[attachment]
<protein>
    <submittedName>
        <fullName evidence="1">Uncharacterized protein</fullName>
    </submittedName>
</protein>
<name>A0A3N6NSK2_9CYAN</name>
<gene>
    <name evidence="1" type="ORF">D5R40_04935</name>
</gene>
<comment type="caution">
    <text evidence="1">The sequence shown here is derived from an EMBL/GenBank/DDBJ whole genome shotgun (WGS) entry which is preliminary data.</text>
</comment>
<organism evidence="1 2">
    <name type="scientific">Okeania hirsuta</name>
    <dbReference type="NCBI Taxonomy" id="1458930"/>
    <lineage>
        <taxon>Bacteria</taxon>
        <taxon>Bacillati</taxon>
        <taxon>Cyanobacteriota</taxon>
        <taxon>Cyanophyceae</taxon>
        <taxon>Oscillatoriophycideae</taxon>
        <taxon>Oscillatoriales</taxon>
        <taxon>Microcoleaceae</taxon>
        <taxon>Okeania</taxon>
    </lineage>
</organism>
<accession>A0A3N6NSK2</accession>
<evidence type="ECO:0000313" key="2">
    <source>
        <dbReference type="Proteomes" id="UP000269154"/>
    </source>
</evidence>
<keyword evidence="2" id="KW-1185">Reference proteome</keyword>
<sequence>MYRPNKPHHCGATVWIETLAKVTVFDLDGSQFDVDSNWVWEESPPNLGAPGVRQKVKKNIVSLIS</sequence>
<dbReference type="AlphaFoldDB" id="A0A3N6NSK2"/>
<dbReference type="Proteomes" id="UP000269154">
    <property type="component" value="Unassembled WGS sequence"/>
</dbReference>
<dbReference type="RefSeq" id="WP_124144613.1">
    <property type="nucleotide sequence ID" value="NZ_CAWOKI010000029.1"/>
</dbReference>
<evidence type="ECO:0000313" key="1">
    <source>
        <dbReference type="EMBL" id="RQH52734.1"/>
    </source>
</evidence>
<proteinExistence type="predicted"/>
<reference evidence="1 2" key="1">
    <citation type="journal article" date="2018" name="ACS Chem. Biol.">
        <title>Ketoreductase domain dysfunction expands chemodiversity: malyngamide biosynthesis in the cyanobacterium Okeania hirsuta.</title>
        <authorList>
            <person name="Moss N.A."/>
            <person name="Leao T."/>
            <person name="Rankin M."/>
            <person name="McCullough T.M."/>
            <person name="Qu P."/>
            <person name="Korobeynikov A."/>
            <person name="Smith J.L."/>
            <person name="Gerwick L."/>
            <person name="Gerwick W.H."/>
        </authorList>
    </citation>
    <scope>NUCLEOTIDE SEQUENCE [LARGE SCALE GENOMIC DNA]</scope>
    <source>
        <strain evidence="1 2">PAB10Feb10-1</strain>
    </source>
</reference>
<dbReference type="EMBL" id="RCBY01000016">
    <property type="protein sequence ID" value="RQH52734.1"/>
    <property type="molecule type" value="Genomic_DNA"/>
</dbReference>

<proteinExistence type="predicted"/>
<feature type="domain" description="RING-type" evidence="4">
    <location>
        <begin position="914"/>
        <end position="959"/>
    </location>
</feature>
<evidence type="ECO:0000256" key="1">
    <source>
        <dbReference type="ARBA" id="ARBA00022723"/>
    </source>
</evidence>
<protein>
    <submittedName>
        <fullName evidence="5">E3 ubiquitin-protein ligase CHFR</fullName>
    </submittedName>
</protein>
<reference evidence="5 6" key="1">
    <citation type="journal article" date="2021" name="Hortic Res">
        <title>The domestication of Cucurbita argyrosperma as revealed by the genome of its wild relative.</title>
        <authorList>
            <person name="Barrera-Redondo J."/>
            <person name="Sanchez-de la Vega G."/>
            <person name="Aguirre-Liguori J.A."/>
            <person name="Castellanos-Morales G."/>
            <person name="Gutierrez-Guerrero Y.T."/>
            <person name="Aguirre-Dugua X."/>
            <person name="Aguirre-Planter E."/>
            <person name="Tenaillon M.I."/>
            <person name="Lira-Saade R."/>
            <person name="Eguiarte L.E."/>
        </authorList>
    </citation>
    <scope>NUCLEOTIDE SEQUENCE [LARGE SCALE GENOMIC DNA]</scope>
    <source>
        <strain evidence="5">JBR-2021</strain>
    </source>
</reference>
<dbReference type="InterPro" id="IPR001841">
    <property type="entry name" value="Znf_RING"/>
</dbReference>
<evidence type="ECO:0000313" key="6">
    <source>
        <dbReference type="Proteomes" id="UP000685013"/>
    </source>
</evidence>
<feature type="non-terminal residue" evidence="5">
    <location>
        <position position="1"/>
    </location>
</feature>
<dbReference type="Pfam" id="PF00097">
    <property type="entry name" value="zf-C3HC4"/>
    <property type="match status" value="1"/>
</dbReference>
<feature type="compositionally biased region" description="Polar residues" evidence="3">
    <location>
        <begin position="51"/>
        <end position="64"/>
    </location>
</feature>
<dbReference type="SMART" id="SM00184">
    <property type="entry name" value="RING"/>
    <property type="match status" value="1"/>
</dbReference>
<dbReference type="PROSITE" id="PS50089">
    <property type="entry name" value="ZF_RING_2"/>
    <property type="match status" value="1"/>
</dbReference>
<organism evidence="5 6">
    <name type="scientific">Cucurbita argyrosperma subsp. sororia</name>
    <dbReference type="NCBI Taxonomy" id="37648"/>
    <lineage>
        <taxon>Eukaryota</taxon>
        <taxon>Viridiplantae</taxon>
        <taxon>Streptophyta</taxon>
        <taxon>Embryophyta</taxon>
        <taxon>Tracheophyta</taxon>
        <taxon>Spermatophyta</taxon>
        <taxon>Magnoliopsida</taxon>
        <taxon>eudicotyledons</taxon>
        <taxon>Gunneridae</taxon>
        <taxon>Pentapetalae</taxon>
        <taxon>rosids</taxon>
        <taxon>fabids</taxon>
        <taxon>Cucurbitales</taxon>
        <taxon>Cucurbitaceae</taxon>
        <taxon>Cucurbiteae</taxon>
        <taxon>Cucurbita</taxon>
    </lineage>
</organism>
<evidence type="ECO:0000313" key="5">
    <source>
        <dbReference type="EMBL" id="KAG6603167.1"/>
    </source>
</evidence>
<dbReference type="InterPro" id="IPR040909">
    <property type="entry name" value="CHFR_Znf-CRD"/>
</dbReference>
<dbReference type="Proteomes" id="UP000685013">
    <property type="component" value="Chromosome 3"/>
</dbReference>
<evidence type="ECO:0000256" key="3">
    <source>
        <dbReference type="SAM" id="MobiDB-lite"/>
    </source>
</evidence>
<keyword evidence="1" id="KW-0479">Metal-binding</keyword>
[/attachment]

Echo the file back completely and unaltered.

<protein>
    <submittedName>
        <fullName evidence="1">Uncharacterized protein</fullName>
    </submittedName>
</protein>
<name>A0A3N6NSK2_9CYAN</name>
<gene>
    <name evidence="1" type="ORF">D5R40_04935</name>
</gene>
<comment type="caution">
    <text evidence="1">The sequence shown here is derived from an EMBL/GenBank/DDBJ whole genome shotgun (WGS) entry which is preliminary data.</text>
</comment>
<organism evidence="1 2">
    <name type="scientific">Okeania hirsuta</name>
    <dbReference type="NCBI Taxonomy" id="1458930"/>
    <lineage>
        <taxon>Bacteria</taxon>
        <taxon>Bacillati</taxon>
        <taxon>Cyanobacteriota</taxon>
        <taxon>Cyanophyceae</taxon>
        <taxon>Oscillatoriophycideae</taxon>
        <taxon>Oscillatoriales</taxon>
        <taxon>Microcoleaceae</taxon>
        <taxon>Okeania</taxon>
    </lineage>
</organism>
<accession>A0A3N6NSK2</accession>
<evidence type="ECO:0000313" key="2">
    <source>
        <dbReference type="Proteomes" id="UP000269154"/>
    </source>
</evidence>
<keyword evidence="2" id="KW-1185">Reference proteome</keyword>
<sequence>MYRPNKPHHCGATVWIETLAKVTVFDLDGSQFDVDSNWVWEESPPNLGAPGVRQKVKKNIVSLIS</sequence>
<dbReference type="AlphaFoldDB" id="A0A3N6NSK2"/>
<dbReference type="Proteomes" id="UP000269154">
    <property type="component" value="Unassembled WGS sequence"/>
</dbReference>
<dbReference type="RefSeq" id="WP_124144613.1">
    <property type="nucleotide sequence ID" value="NZ_CAWOKI010000029.1"/>
</dbReference>
<evidence type="ECO:0000313" key="1">
    <source>
        <dbReference type="EMBL" id="RQH52734.1"/>
    </source>
</evidence>
<proteinExistence type="predicted"/>
<reference evidence="1 2" key="1">
    <citation type="journal article" date="2018" name="ACS Chem. Biol.">
        <title>Ketoreductase domain dysfunction expands chemodiversity: malyngamide biosynthesis in the cyanobacterium Okeania hirsuta.</title>
        <authorList>
            <person name="Moss N.A."/>
            <person name="Leao T."/>
            <person name="Rankin M."/>
            <person name="McCullough T.M."/>
            <person name="Qu P."/>
            <person name="Korobeynikov A."/>
            <person name="Smith J.L."/>
            <person name="Gerwick L."/>
            <person name="Gerwick W.H."/>
        </authorList>
    </citation>
    <scope>NUCLEOTIDE SEQUENCE [LARGE SCALE GENOMIC DNA]</scope>
    <source>
        <strain evidence="1 2">PAB10Feb10-1</strain>
    </source>
</reference>
<dbReference type="EMBL" id="RCBY01000016">
    <property type="protein sequence ID" value="RQH52734.1"/>
    <property type="molecule type" value="Genomic_DNA"/>
</dbReference>

<proteinExistence type="predicted"/>
<feature type="domain" description="RING-type" evidence="4">
    <location>
        <begin position="914"/>
        <end position="959"/>
    </location>
</feature>
<evidence type="ECO:0000256" key="1">
    <source>
        <dbReference type="ARBA" id="ARBA00022723"/>
    </source>
</evidence>
<protein>
    <submittedName>
        <fullName evidence="5">E3 ubiquitin-protein ligase CHFR</fullName>
    </submittedName>
</protein>
<reference evidence="5 6" key="1">
    <citation type="journal article" date="2021" name="Hortic Res">
        <title>The domestication of Cucurbita argyrosperma as revealed by the genome of its wild relative.</title>
        <authorList>
            <person name="Barrera-Redondo J."/>
            <person name="Sanchez-de la Vega G."/>
            <person name="Aguirre-Liguori J.A."/>
            <person name="Castellanos-Morales G."/>
            <person name="Gutierrez-Guerrero Y.T."/>
            <person name="Aguirre-Dugua X."/>
            <person name="Aguirre-Planter E."/>
            <person name="Tenaillon M.I."/>
            <person name="Lira-Saade R."/>
            <person name="Eguiarte L.E."/>
        </authorList>
    </citation>
    <scope>NUCLEOTIDE SEQUENCE [LARGE SCALE GENOMIC DNA]</scope>
    <source>
        <strain evidence="5">JBR-2021</strain>
    </source>
</reference>
<dbReference type="InterPro" id="IPR001841">
    <property type="entry name" value="Znf_RING"/>
</dbReference>
<evidence type="ECO:0000313" key="6">
    <source>
        <dbReference type="Proteomes" id="UP000685013"/>
    </source>
</evidence>
<feature type="non-terminal residue" evidence="5">
    <location>
        <position position="1"/>
    </location>
</feature>
<dbReference type="Pfam" id="PF00097">
    <property type="entry name" value="zf-C3HC4"/>
    <property type="match status" value="1"/>
</dbReference>
<feature type="compositionally biased region" description="Polar residues" evidence="3">
    <location>
        <begin position="51"/>
        <end position="64"/>
    </location>
</feature>
<dbReference type="SMART" id="SM00184">
    <property type="entry name" value="RING"/>
    <property type="match status" value="1"/>
</dbReference>
<dbReference type="PROSITE" id="PS50089">
    <property type="entry name" value="ZF_RING_2"/>
    <property type="match status" value="1"/>
</dbReference>
<organism evidence="5 6">
    <name type="scientific">Cucurbita argyrosperma subsp. sororia</name>
    <dbReference type="NCBI Taxonomy" id="37648"/>
    <lineage>
        <taxon>Eukaryota</taxon>
        <taxon>Viridiplantae</taxon>
        <taxon>Streptophyta</taxon>
        <taxon>Embryophyta</taxon>
        <taxon>Tracheophyta</taxon>
        <taxon>Spermatophyta</taxon>
        <taxon>Magnoliopsida</taxon>
        <taxon>eudicotyledons</taxon>
        <taxon>Gunneridae</taxon>
        <taxon>Pentapetalae</taxon>
        <taxon>rosids</taxon>
        <taxon>fabids</taxon>
        <taxon>Cucurbitales</taxon>
        <taxon>Cucurbitaceae</taxon>
        <taxon>Cucurbiteae</taxon>
        <taxon>Cucurbita</taxon>
    </lineage>
</organism>
<evidence type="ECO:0000313" key="5">
    <source>
        <dbReference type="EMBL" id="KAG6603167.1"/>
    </source>
</evidence>
<dbReference type="InterPro" id="IPR040909">
    <property type="entry name" value="CHFR_Znf-CRD"/>
</dbReference>
<dbReference type="Proteomes" id="UP000685013">
    <property type="component" value="Chromosome 3"/>
</dbReference>
<evidence type="ECO:0000256" key="3">
    <source>
        <dbReference type="SAM" id="MobiDB-lite"/>
    </source>
</evidence>
<keyword evidence="1" id="KW-0479">Metal-binding</keyword>